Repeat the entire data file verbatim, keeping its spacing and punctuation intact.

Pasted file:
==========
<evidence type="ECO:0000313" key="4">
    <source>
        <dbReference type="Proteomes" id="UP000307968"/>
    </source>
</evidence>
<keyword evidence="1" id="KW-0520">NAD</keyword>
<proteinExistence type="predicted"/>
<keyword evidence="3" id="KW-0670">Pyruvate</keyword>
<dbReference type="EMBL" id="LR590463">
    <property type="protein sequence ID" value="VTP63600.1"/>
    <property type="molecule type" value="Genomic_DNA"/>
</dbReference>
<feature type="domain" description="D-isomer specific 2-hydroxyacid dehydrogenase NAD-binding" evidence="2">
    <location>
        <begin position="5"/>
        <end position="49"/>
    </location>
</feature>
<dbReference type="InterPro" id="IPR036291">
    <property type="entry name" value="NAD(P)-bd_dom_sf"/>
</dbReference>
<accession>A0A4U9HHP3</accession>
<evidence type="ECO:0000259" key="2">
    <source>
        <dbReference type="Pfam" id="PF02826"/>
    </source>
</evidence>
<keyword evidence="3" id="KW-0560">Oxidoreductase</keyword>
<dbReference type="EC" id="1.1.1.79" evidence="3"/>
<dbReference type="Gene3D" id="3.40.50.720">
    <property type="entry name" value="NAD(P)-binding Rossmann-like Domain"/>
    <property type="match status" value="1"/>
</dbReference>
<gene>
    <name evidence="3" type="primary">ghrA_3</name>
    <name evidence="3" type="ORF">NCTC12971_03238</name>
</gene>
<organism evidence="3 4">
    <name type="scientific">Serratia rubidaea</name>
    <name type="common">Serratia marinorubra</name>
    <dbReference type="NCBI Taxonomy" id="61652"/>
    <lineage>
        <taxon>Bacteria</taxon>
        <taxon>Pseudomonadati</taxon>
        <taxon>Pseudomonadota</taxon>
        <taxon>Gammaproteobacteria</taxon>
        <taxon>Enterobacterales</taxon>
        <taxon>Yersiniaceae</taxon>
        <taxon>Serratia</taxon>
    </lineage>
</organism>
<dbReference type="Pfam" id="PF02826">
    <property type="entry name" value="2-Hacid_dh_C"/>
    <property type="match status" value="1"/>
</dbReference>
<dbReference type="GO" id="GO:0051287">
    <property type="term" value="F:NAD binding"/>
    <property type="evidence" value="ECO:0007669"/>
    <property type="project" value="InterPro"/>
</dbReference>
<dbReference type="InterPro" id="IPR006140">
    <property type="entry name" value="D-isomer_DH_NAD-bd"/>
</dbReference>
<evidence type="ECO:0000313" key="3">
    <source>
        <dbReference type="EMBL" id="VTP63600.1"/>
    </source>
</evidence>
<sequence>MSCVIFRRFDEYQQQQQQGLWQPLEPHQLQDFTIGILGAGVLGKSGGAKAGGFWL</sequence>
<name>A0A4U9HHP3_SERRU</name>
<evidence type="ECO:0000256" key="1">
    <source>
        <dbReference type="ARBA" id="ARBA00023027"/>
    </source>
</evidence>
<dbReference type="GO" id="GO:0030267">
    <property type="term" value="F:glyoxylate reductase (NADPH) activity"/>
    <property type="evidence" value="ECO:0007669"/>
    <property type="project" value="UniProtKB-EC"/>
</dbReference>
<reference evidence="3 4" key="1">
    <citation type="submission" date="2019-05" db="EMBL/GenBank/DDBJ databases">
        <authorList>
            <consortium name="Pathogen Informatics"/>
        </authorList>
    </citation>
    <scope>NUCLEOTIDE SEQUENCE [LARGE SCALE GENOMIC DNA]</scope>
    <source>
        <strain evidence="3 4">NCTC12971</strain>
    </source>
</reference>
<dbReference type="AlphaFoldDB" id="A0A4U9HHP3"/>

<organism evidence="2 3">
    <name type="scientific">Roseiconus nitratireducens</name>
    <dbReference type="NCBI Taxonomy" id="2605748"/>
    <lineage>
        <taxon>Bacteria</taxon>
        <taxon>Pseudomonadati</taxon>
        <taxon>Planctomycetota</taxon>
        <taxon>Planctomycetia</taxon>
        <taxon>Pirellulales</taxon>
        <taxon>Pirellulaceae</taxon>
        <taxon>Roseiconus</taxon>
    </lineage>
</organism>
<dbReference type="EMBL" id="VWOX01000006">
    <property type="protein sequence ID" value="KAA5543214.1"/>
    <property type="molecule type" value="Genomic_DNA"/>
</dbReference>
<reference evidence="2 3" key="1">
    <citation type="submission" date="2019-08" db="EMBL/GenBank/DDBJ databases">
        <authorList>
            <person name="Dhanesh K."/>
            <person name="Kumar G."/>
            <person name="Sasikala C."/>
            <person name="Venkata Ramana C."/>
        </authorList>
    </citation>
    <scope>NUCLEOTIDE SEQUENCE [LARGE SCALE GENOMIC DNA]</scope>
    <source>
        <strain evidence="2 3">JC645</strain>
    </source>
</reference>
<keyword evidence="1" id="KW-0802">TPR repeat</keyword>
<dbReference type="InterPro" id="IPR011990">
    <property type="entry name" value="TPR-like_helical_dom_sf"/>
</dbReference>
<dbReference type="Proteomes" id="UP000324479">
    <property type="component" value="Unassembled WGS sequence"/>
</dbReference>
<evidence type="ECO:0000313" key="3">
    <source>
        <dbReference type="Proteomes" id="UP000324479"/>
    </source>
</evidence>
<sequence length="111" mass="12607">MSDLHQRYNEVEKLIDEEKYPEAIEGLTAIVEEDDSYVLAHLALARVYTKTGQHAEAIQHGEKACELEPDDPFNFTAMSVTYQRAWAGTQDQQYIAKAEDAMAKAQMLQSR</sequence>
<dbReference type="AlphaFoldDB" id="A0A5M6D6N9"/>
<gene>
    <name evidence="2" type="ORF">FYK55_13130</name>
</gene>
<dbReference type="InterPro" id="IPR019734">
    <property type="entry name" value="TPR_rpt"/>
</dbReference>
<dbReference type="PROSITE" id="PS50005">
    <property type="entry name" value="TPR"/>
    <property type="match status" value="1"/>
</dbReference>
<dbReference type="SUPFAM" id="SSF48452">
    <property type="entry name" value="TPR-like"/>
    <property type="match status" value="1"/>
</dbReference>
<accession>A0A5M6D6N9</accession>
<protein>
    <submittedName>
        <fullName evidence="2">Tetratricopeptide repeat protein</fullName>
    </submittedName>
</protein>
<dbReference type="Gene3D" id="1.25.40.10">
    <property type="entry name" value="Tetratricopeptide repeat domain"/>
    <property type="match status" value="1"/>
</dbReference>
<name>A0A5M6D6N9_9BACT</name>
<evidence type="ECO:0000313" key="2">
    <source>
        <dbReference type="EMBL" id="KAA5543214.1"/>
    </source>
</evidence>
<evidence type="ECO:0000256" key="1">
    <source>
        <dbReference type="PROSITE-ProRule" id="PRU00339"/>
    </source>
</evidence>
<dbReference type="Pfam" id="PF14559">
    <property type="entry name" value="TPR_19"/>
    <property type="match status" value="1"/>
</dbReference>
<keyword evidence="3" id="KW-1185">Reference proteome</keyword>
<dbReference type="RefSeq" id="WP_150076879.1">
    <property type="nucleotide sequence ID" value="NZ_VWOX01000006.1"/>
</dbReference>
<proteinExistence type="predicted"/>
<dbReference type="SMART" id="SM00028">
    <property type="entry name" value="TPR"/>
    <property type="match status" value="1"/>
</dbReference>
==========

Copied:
<evidence type="ECO:0000313" key="4">
    <source>
        <dbReference type="Proteomes" id="UP000307968"/>
    </source>
</evidence>
<keyword evidence="1" id="KW-0520">NAD</keyword>
<proteinExistence type="predicted"/>
<keyword evidence="3" id="KW-0670">Pyruvate</keyword>
<dbReference type="EMBL" id="LR590463">
    <property type="protein sequence ID" value="VTP63600.1"/>
    <property type="molecule type" value="Genomic_DNA"/>
</dbReference>
<feature type="domain" description="D-isomer specific 2-hydroxyacid dehydrogenase NAD-binding" evidence="2">
    <location>
        <begin position="5"/>
        <end position="49"/>
    </location>
</feature>
<dbReference type="InterPro" id="IPR036291">
    <property type="entry name" value="NAD(P)-bd_dom_sf"/>
</dbReference>
<accession>A0A4U9HHP3</accession>
<evidence type="ECO:0000259" key="2">
    <source>
        <dbReference type="Pfam" id="PF02826"/>
    </source>
</evidence>
<keyword evidence="3" id="KW-0560">Oxidoreductase</keyword>
<dbReference type="EC" id="1.1.1.79" evidence="3"/>
<dbReference type="Gene3D" id="3.40.50.720">
    <property type="entry name" value="NAD(P)-binding Rossmann-like Domain"/>
    <property type="match status" value="1"/>
</dbReference>
<gene>
    <name evidence="3" type="primary">ghrA_3</name>
    <name evidence="3" type="ORF">NCTC12971_03238</name>
</gene>
<organism evidence="3 4">
    <name type="scientific">Serratia rubidaea</name>
    <name type="common">Serratia marinorubra</name>
    <dbReference type="NCBI Taxonomy" id="61652"/>
    <lineage>
        <taxon>Bacteria</taxon>
        <taxon>Pseudomonadati</taxon>
        <taxon>Pseudomonadota</taxon>
        <taxon>Gammaproteobacteria</taxon>
        <taxon>Enterobacterales</taxon>
        <taxon>Yersiniaceae</taxon>
        <taxon>Serratia</taxon>
    </lineage>
</organism>
<dbReference type="Pfam" id="PF02826">
    <property type="entry name" value="2-Hacid_dh_C"/>
    <property type="match status" value="1"/>
</dbReference>
<dbReference type="GO" id="GO:0051287">
    <property type="term" value="F:NAD binding"/>
    <property type="evidence" value="ECO:0007669"/>
    <property type="project" value="InterPro"/>
</dbReference>
<dbReference type="InterPro" id="IPR006140">
    <property type="entry name" value="D-isomer_DH_NAD-bd"/>
</dbReference>
<evidence type="ECO:0000313" key="3">
    <source>
        <dbReference type="EMBL" id="VTP63600.1"/>
    </source>
</evidence>
<sequence>MSCVIFRRFDEYQQQQQQGLWQPLEPHQLQDFTIGILGAGVLGKSGGAKAGGFWL</sequence>
<name>A0A4U9HHP3_SERRU</name>
<evidence type="ECO:0000256" key="1">
    <source>
        <dbReference type="ARBA" id="ARBA00023027"/>
    </source>
</evidence>
<dbReference type="GO" id="GO:0030267">
    <property type="term" value="F:glyoxylate reductase (NADPH) activity"/>
    <property type="evidence" value="ECO:0007669"/>
    <property type="project" value="UniProtKB-EC"/>
</dbReference>
<reference evidence="3 4" key="1">
    <citation type="submission" date="2019-05" db="EMBL/GenBank/DDBJ databases">
        <authorList>
            <consortium name="Pathogen Informatics"/>
        </authorList>
    </citation>
    <scope>NUCLEOTIDE SEQUENCE [LARGE SCALE GENOMIC DNA]</scope>
    <source>
        <strain evidence="3 4">NCTC12971</strain>
    </source>
</reference>
<dbReference type="AlphaFoldDB" id="A0A4U9HHP3"/>

<organism evidence="2 3">
    <name type="scientific">Roseiconus nitratireducens</name>
    <dbReference type="NCBI Taxonomy" id="2605748"/>
    <lineage>
        <taxon>Bacteria</taxon>
        <taxon>Pseudomonadati</taxon>
        <taxon>Planctomycetota</taxon>
        <taxon>Planctomycetia</taxon>
        <taxon>Pirellulales</taxon>
        <taxon>Pirellulaceae</taxon>
        <taxon>Roseiconus</taxon>
    </lineage>
</organism>
<dbReference type="EMBL" id="VWOX01000006">
    <property type="protein sequence ID" value="KAA5543214.1"/>
    <property type="molecule type" value="Genomic_DNA"/>
</dbReference>
<reference evidence="2 3" key="1">
    <citation type="submission" date="2019-08" db="EMBL/GenBank/DDBJ databases">
        <authorList>
            <person name="Dhanesh K."/>
            <person name="Kumar G."/>
            <person name="Sasikala C."/>
            <person name="Venkata Ramana C."/>
        </authorList>
    </citation>
    <scope>NUCLEOTIDE SEQUENCE [LARGE SCALE GENOMIC DNA]</scope>
    <source>
        <strain evidence="2 3">JC645</strain>
    </source>
</reference>
<keyword evidence="1" id="KW-0802">TPR repeat</keyword>
<dbReference type="InterPro" id="IPR011990">
    <property type="entry name" value="TPR-like_helical_dom_sf"/>
</dbReference>
<dbReference type="Proteomes" id="UP000324479">
    <property type="component" value="Unassembled WGS sequence"/>
</dbReference>
<evidence type="ECO:0000313" key="3">
    <source>
        <dbReference type="Proteomes" id="UP000324479"/>
    </source>
</evidence>
<sequence length="111" mass="12607">MSDLHQRYNEVEKLIDEEKYPEAIEGLTAIVEEDDSYVLAHLALARVYTKTGQHAEAIQHGEKACELEPDDPFNFTAMSVTYQRAWAGTQDQQYIAKAEDAMAKAQMLQSR</sequence>
<dbReference type="AlphaFoldDB" id="A0A5M6D6N9"/>
<gene>
    <name evidence="2" type="ORF">FYK55_13130</name>
</gene>
<dbReference type="InterPro" id="IPR019734">
    <property type="entry name" value="TPR_rpt"/>
</dbReference>
<dbReference type="PROSITE" id="PS50005">
    <property type="entry name" value="TPR"/>
    <property type="match status" value="1"/>
</dbReference>
<dbReference type="SUPFAM" id="SSF48452">
    <property type="entry name" value="TPR-like"/>
    <property type="match status" value="1"/>
</dbReference>
<accession>A0A5M6D6N9</accession>
<protein>
    <submittedName>
        <fullName evidence="2">Tetratricopeptide repeat protein</fullName>
    </submittedName>
</protein>
<dbReference type="Gene3D" id="1.25.40.10">
    <property type="entry name" value="Tetratricopeptide repeat domain"/>
    <property type="match status" value="1"/>
</dbReference>
<name>A0A5M6D6N9_9BACT</name>
<evidence type="ECO:0000313" key="2">
    <source>
        <dbReference type="EMBL" id="KAA5543214.1"/>
    </source>
</evidence>
<evidence type="ECO:0000256" key="1">
    <source>
        <dbReference type="PROSITE-ProRule" id="PRU00339"/>
    </source>
</evidence>
<dbReference type="Pfam" id="PF14559">
    <property type="entry name" value="TPR_19"/>
    <property type="match status" value="1"/>
</dbReference>
<keyword evidence="3" id="KW-1185">Reference proteome</keyword>
<dbReference type="RefSeq" id="WP_150076879.1">
    <property type="nucleotide sequence ID" value="NZ_VWOX01000006.1"/>
</dbReference>
<proteinExistence type="predicted"/>
<dbReference type="SMART" id="SM00028">
    <property type="entry name" value="TPR"/>
    <property type="match status" value="1"/>
</dbReference>